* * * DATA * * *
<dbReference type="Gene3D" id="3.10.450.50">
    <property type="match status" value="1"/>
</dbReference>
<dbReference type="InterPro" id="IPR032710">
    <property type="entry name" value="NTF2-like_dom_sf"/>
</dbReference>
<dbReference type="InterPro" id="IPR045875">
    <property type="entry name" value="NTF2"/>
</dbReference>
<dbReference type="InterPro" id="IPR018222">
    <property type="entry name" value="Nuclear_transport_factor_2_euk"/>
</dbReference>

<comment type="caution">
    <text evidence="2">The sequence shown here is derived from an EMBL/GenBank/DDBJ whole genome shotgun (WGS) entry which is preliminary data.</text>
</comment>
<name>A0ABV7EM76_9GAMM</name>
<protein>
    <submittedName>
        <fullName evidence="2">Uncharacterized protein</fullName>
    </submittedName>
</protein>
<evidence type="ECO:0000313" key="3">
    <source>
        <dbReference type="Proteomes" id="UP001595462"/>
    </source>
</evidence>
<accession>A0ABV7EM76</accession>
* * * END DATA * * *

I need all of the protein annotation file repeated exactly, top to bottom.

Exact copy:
<dbReference type="Gene3D" id="3.10.450.50">
    <property type="match status" value="1"/>
</dbReference>
<dbReference type="InterPro" id="IPR032710">
    <property type="entry name" value="NTF2-like_dom_sf"/>
</dbReference>
<dbReference type="InterPro" id="IPR045875">
    <property type="entry name" value="NTF2"/>
</dbReference>
<dbReference type="InterPro" id="IPR018222">
    <property type="entry name" value="Nuclear_transport_factor_2_euk"/>
</dbReference>

<comment type="caution">
    <text evidence="2">The sequence shown here is derived from an EMBL/GenBank/DDBJ whole genome shotgun (WGS) entry which is preliminary data.</text>
</comment>
<name>A0ABV7EM76_9GAMM</name>
<protein>
    <submittedName>
        <fullName evidence="2">Uncharacterized protein</fullName>
    </submittedName>
</protein>
<evidence type="ECO:0000313" key="3">
    <source>
        <dbReference type="Proteomes" id="UP001595462"/>
    </source>
</evidence>
<accession>A0ABV7EM76</accession>